Let’s consider the holy grail of work flexibility: working from home. It sounds like a miracle in itself… the fact people are allowed to work from their couch, in their pajamas, without anyone supervising them! Without having to commute long hours, you’re able to make more use of your time in a way that suits you, instead of being stuck in traffic.
With the ability to step out for quick appointments, or errands, the possibilities seem endless. However, have you taken time to consider how all of these perks could actually be hurting your career? Today we’re going to look into some things to reconsider before deciding to pack up your cubicle belongings completely after the pandemic subsides.
Things we Forget to Consider While Working From Home
- Office Chatter
- Blurry Working Hours
- Are you going to continue working remotely when the pandemic subsides?
The first thing we hear from veteran telecommuters is that “you have to have a lot of discipline”. This may seem like a questionable point, but we don’t realise how undisciplined we can be until we are in this position and find out how easy it is to get side tracked doing chores, errands, or straight up avoiding doing work. When working remotely, employees will need to be more disciplined, perhaps more than when they are in the office. The sheer freedom of having nobody watching you at work can be liberating, but also threatening to someone’s productivity.
Since the global crisis has changed our way of work, it is true that remote work will increase and employees will choose to carry on to work remotely after the pandemic subsides. It’s important to stay motivated at work so you remain productive and get the job done. Optimising your home office can really help keep you in ‘work mode’ so you don’t spend too much time lazing around or getting distracted.
Another thing that we should consider is the type of work you do, and the type of person you are. If you are an extrovert who craves the constant chatter in the office, working from home may not be the right option for you to do permanently. Many people who are in roles that require a lot of collaboration, or positions that gain more ideas from being around their peers should also maybe reconsider the home office idea. Those who love conversations by the water station or whilst grabbing a cup of coffee, may feel lonely working at home.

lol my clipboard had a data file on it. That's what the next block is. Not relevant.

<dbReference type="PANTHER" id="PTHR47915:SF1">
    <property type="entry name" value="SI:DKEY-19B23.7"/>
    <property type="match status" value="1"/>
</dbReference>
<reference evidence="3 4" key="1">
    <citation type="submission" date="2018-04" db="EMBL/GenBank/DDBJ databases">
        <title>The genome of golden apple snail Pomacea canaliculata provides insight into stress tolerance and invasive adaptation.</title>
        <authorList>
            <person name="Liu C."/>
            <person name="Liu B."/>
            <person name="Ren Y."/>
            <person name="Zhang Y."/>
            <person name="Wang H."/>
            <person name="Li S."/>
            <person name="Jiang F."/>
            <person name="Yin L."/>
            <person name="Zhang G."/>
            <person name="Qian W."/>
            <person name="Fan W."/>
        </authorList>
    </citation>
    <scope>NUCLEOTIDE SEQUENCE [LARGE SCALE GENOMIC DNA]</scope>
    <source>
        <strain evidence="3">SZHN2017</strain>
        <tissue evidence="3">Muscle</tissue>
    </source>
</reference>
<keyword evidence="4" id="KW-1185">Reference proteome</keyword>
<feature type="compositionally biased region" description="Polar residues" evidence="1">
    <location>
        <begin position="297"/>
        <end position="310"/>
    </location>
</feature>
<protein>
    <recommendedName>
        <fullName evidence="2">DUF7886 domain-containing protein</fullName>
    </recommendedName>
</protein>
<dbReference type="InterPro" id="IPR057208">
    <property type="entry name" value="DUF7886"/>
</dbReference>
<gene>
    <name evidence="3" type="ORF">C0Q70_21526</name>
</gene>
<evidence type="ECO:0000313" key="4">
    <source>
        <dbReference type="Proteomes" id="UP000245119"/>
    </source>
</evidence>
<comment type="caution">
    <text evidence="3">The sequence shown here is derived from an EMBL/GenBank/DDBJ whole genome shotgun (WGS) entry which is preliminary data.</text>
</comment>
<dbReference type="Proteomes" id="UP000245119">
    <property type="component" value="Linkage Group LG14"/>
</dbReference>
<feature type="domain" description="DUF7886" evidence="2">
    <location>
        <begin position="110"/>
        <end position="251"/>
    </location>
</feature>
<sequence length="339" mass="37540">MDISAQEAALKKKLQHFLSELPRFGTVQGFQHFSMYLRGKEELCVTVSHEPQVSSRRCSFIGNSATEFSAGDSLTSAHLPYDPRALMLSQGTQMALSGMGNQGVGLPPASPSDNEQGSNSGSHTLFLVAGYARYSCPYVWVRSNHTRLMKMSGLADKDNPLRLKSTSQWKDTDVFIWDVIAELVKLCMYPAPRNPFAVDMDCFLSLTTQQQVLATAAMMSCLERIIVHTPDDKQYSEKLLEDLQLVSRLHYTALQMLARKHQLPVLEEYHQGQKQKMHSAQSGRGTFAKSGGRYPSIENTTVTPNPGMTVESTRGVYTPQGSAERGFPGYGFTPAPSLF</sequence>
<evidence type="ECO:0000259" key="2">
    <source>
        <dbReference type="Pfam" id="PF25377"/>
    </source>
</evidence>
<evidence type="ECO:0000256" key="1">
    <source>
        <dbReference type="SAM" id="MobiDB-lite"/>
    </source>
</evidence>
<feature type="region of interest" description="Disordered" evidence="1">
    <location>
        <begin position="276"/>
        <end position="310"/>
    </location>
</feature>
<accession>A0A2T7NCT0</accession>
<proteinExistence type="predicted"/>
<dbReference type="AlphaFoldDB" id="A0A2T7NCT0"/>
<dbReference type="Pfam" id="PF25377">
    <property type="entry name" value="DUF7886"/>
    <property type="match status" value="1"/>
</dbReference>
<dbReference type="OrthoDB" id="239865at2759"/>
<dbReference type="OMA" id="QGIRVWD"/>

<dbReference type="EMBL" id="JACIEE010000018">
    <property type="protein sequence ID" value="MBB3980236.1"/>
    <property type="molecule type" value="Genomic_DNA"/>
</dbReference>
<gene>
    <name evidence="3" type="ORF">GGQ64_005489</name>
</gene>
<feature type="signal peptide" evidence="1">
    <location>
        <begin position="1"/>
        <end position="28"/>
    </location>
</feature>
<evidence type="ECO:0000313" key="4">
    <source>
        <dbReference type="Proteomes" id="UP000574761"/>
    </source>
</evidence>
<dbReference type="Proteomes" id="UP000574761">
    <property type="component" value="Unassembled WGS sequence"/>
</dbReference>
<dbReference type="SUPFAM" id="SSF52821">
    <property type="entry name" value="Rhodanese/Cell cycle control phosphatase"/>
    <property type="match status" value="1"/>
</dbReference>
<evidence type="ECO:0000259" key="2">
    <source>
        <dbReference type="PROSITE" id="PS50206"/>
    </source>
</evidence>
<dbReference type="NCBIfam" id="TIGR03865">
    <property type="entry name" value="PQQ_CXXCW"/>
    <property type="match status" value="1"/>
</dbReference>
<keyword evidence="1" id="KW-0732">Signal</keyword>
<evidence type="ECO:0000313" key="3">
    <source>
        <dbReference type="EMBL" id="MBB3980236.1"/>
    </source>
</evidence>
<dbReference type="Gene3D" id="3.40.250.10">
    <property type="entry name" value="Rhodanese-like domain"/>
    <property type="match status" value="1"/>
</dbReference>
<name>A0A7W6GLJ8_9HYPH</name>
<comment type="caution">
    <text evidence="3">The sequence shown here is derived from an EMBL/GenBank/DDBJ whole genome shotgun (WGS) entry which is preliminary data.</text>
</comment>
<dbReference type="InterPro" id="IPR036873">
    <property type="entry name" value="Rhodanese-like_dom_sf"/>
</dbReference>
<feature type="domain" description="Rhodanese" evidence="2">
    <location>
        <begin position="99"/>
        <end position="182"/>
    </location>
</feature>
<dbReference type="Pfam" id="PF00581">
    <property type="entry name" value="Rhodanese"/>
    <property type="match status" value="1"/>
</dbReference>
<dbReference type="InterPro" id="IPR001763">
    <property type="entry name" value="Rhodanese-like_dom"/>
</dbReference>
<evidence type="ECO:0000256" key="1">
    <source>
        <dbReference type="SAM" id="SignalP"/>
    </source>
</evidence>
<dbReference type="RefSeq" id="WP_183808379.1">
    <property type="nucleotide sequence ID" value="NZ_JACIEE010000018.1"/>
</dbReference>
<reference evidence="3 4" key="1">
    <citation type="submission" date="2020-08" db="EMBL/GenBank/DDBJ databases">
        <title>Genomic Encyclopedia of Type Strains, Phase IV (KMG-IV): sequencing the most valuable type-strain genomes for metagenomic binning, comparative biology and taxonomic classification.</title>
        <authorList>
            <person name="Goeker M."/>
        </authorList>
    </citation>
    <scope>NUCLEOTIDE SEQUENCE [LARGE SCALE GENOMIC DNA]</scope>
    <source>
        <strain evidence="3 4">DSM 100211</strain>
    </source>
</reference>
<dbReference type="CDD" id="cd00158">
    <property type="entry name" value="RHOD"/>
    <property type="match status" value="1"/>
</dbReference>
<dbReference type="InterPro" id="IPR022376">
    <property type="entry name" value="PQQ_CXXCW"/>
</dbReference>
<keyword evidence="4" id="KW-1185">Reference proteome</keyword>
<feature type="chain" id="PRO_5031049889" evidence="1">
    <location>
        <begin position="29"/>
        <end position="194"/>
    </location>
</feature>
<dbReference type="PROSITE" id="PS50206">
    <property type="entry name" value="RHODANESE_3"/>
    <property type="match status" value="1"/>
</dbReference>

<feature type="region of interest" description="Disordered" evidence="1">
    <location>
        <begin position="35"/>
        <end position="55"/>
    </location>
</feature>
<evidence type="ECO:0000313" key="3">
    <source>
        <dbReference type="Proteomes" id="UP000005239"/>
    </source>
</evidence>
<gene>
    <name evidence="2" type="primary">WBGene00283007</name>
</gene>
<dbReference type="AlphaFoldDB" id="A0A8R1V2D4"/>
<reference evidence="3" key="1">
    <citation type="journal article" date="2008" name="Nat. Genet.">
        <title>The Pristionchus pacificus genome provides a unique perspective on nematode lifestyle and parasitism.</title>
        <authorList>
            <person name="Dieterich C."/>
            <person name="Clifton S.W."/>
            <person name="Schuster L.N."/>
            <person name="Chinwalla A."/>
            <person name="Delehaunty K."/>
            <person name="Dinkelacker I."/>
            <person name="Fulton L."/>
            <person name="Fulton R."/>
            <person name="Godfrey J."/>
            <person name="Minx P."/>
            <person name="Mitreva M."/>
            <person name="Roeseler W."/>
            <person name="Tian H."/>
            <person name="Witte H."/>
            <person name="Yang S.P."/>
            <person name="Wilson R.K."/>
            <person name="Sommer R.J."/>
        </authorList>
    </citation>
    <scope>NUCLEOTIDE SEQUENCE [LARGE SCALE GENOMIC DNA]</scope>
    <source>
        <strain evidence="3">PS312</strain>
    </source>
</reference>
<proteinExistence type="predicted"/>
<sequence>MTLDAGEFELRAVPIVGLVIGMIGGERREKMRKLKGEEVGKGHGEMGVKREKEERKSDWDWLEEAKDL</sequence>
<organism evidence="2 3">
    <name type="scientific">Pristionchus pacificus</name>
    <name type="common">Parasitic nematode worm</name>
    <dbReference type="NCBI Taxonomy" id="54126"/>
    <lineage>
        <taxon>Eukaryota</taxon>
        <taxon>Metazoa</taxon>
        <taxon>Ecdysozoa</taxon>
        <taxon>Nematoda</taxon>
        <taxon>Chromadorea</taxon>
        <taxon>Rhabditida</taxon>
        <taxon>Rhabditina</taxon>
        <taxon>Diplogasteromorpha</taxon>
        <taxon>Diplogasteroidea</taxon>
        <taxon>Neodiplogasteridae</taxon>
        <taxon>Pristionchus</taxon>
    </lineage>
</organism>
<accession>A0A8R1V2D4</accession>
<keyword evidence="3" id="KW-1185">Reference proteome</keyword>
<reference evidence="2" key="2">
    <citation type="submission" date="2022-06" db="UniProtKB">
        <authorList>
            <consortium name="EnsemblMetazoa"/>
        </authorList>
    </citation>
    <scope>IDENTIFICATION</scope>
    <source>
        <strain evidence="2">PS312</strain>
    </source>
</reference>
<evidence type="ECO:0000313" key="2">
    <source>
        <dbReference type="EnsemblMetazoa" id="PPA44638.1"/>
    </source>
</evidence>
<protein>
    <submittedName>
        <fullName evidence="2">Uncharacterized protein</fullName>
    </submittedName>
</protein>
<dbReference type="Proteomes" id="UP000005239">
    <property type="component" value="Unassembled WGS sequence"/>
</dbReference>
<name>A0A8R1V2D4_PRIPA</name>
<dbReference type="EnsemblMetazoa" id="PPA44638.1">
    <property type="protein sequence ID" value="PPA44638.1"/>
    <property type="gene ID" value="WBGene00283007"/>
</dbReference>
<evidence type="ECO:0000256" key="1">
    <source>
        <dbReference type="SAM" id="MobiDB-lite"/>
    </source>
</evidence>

If you decide to return to the office, it may take a while to adapt, especially if you’ve been in furlough or working from home for a while! We recommend you read these tips to boost motivation when you return to the normal work environment. Of course for some, there isn’t the choice (yet) to go back to the office, but that’s okay, you can still stay connected with your colleagues over zoom or google hangouts, or even organise virtual after work beers!
When working from home, employee’s time management and organisational skills are put to the test. People who work from home argue that they put in more hours from home than when in the office because they forget to clock in, or keep track of their time working. This can become a problem when working from home was supposed to provide more flexibility, but you feel like you have to put in more hours than required to prove that you’re working hard, or because you procrastinated.
Using a time tracker for remote workers can really help you keep track of hours and know how much time you spend working. This also allows your manager to view how much time you spend working easily without pestering you or having any concern about your work hours. Factorial offer a free time tracking software which is also available to access through our mobile time tracking app!
In order for someone to be successful while working from home, we need to stop and consider all of the little things that we may have been avoiding. Even though working from home in your living room may sound like a great idea, take a second to reflect on the type of person you are and if this is the right fit for you. If you have difficulties trying to find out what kind of worker you are, maybe you could arrange to ease into working back at the office. Ask your supervisor if you can start by working back at the office 2 days a week and see how you feel, it depends what works for you individually!
If you haven’t already, download your free remote work checklist here, so you’re fully prepared to work from home.
Register with Factorial for free to increase productivity working remotely and to track your hours worked!